A 0.5% base rate (and fixed rate mortgages under 3 per cent) would have been unthinkable thirty years ago!
There was no such thing as a ‘fixed rate mortgage’
In fact come to think of it my last statement would have been unthinkable anyway, because fixed rate mortgages were very much a 1990s innovation. Rewind thirty years and mortgages came in one flavour only: variable rate.
Building societies and banks have swapped places
Thirty years ago, building societies were responsible for the bulk of UK mortgage lending, while banks filled in with niche lending. By the end of the 1990s this had almost completely turned on its head. Initially, the banking deregulation of the 1980s allowed banks to compete in a growing market for mortgage lending. Later, some of the building societies — in what seemed like a classic case of “if you can’t beat ’em, join ’em” — had become banks themselves.
You used to be able to get a mortgage with your local council
Believe it or not these were a real possibility. An answer to the scarcity of lending at your local billy society was to ask your local councils if they were able to offer you a cheap mortgage. They could do this mainly because they had access to borrow money at rates only slightly higher than those available to the UK Government. It wasn’t long, however, before deregulation and increasing competition meat that the mortgage market was left to the specialists.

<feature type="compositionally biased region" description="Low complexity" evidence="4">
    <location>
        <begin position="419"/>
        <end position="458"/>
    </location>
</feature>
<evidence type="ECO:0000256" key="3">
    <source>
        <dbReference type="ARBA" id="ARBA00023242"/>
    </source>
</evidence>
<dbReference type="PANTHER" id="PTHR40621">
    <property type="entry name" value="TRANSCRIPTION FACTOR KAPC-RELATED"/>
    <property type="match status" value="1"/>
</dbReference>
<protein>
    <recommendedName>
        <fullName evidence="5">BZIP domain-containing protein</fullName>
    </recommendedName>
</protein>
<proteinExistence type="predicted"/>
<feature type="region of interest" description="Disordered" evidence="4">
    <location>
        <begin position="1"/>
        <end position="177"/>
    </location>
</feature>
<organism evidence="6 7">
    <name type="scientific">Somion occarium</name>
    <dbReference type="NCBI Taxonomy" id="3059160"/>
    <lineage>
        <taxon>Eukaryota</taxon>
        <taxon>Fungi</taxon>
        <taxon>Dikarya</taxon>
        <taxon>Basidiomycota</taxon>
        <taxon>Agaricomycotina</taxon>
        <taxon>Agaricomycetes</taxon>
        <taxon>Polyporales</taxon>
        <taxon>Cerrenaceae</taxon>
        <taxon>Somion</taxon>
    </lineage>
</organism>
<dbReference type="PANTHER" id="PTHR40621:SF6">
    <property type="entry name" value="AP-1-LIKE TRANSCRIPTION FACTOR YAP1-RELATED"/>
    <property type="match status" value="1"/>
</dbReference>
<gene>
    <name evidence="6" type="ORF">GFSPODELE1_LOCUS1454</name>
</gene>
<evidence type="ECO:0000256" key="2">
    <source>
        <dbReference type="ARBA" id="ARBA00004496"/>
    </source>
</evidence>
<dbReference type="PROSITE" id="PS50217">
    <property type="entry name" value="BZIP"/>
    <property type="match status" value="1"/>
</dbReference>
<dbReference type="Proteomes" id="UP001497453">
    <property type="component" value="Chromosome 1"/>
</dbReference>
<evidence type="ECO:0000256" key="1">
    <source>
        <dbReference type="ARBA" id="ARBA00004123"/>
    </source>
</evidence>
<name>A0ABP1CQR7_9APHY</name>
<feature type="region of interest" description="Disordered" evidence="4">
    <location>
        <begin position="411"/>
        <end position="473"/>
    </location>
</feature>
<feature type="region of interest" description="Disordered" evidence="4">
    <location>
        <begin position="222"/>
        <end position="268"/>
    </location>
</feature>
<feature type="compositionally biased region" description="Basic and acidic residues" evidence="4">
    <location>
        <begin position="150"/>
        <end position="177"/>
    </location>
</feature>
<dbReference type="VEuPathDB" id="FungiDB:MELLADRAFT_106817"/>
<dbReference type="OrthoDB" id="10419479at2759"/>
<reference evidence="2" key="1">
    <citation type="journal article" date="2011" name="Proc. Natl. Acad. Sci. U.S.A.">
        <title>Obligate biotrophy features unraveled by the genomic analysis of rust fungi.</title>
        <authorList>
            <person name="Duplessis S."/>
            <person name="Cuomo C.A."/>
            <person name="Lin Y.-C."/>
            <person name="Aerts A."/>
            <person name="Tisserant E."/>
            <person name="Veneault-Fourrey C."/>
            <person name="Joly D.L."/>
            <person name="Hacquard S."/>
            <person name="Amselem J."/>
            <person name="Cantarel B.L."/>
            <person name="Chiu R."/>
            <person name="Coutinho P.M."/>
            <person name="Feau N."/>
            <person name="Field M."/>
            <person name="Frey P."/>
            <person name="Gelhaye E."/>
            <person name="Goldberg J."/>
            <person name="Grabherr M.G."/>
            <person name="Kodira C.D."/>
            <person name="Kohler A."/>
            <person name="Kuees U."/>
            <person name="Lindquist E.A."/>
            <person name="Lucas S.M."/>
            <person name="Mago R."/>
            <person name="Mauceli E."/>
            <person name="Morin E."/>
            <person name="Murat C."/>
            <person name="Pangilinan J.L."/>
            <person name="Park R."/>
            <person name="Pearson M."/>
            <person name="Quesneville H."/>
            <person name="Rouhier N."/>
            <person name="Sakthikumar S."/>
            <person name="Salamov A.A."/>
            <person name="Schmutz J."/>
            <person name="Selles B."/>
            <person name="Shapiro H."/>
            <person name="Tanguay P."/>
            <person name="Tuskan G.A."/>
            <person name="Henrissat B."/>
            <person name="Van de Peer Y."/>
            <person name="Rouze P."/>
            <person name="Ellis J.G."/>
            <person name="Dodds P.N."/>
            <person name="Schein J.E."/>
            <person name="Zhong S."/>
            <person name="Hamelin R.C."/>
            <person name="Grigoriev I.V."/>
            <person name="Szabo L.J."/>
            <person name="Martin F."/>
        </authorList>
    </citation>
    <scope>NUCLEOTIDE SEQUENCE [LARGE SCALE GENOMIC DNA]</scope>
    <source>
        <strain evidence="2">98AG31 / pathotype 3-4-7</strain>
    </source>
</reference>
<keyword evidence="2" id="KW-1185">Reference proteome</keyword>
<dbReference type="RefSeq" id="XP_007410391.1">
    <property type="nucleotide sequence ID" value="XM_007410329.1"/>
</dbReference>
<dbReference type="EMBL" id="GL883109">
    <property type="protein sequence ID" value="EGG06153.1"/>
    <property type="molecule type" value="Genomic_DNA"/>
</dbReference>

Competition is a relatively new thing
It wasn’t the case that you could shop around and compare mortgage deals as you can do now. Thirty years ago it was your local building society or nothing. Perhaps the most radical change at the time was the advent of a ‘Nationwide’ building society (still in existence now of course).
So what changed? Following the Thatcher government’s reforms to banking regulation, building societies were allowed to lend more, banks had the mortgage market opened up to them, and new centralised lenders (in some cases backed by overseas institutions) set up in the UK to compete for a slice of the action.
Lenders were only open during the weekday
There wasn’t the telephone or online service that we’re used to now. Imagine having to sort out a mortgage without being able to contact anybody outside the old gentlemanly ‘banking hours’ of 9 to roughly 4pm. It was very much a face to face process and altogether a much slower job.
Of course what’s really transformed the mortgage market over the last decade the online enquiry and comparison services offered by sites such as SOSwitch. Just in case we haven’t made this clear, you can use our Mortgage section to compare deals and get an impartial adviser to call you back to help choose which one and deal with a lot of the processing for you.
If there’s anything you’d like to add to my thoughts above, anything else you think has changed over the last 30 years, do add your comments in the box below.
The above post is intended to be informative but does not constitute advice – financial, legal or otherwise. Any opinions given are the author’s own do not necessarily reflect the views of SO Media or the Mitchell Farrar Group.